Sunday, December 16, 2007

The Silence Before the Dawn

I was up really early this morning.

Last night I was quite tired, after a day that included digging one of our cars out of a snow bank and an afternoon fighting my way through the mobs in the Poughkeepsie stores. Faced with exhaustion, I managed to get myself into bed earlier than I usually do, which is a feat in itself, and which I found myself very glad to have done. And one of the results of this remarkable feat was that I woke up before 5 this morning, having had 7 hours of sleep and feeling rested and as though I had had my fill of sleep for the time being.

So there I was. I had an hour and a half before I needed to get my shower. I don't often have a nice stretch of time that is completely free and available for whatever I want. What to do? There is always meditation, of course, or Lectio, or study - things I don't usually get nearly as much time for as I would like. The only complication there was that I didn't want anything that felt even a little bit like work. I didn't want another task. December is a very busy time for us; sometimes it's almost completely crazy, what with guesthouse programs and people coming and going and needing to have time with one of us to reflect on their lives before Christmas, and Incense sales going through the roof and thank-you notes to be started on and so much else. And I do often get meditation and reading confused in my mind with just one more task that has to be done. I know better, but knowing better and reacting that way emotionally are, I have discovered, two different things.

So I didn't want a job, even (or especially) the job of praying. I wanted something that would feel like I had this lovely hour of free time to luxuriate in. It took a while, but not too long, to figure out what I was going to do. I threw on my robe and went down to the Common Room to make the morning coffee. All was quiet. No one else was up yet, at least no one who wanted coffee. So I made a carafe of good strong coffee, and filled my favorite mug with it and went back to my room, put my coffee mug on a little mug-sized heater that I have to keep it warm, and got back into bed.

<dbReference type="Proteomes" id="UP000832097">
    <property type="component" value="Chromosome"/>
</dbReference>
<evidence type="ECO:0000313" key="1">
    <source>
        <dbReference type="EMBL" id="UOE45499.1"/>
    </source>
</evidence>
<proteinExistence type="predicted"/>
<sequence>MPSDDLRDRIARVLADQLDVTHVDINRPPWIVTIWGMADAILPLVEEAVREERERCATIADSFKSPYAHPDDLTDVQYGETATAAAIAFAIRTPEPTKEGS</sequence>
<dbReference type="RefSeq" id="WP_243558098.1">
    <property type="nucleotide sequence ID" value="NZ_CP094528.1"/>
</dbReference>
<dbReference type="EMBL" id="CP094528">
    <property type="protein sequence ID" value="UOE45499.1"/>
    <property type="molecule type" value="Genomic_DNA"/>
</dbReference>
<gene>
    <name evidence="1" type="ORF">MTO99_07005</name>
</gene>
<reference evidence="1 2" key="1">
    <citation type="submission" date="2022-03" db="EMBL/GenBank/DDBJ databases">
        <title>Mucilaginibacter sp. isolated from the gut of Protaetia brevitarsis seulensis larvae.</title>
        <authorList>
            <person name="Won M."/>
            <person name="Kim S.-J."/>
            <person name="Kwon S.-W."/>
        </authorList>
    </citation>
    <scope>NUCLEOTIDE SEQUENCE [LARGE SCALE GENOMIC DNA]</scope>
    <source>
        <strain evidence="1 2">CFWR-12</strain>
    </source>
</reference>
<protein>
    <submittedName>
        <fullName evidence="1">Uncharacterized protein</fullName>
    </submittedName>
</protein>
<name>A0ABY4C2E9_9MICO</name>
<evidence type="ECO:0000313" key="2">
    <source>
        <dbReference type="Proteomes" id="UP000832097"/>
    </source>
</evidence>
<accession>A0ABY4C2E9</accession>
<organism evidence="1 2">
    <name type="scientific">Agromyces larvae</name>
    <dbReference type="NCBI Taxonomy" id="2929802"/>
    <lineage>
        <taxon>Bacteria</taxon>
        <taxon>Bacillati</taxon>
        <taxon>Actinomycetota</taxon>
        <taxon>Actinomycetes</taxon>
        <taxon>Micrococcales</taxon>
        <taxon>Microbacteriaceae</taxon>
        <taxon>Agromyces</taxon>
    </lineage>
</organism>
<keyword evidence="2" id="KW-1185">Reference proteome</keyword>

It felt wonderful. The coffee was delicious. I lit a couple of candles (I am a real fan of beautiful candles) and they were lovely in the darkness. Everything was still; there wasn't a sound in the house. Outside were the sounds of the storm that we are in the midst of, principally the sound of sleet beating against my window. It was dark, with not a sign of dawn yet. And I felt the comfort of the pre-dawn hours that I really love.
Like a lot of people who pray a good deal, I am attracted to the night, especially to praying in the night. Keeping vigil is one of the most constant elements of monastic spirituality. There is something about getting up to pray before it is light that really nourishes my soul. I have never found it particularly easy to explain this attraction to those who think that this behavior is crazy, but it has always been true for me. This is the time I love to be awake and to pray. One of the happiest times in my life were the year that I lived with a monastic community in England that got up at 2:00 a.m. each morning to pray the Night Office. I know that most people find this outrageous, but I felt like I had been given a year-long wonderful present - I got to get up at 2:00 to pray. Even now in mid- summer I find myself quite out of sorts because no matter how early you get up, it's light, and that's not what my soul longs for.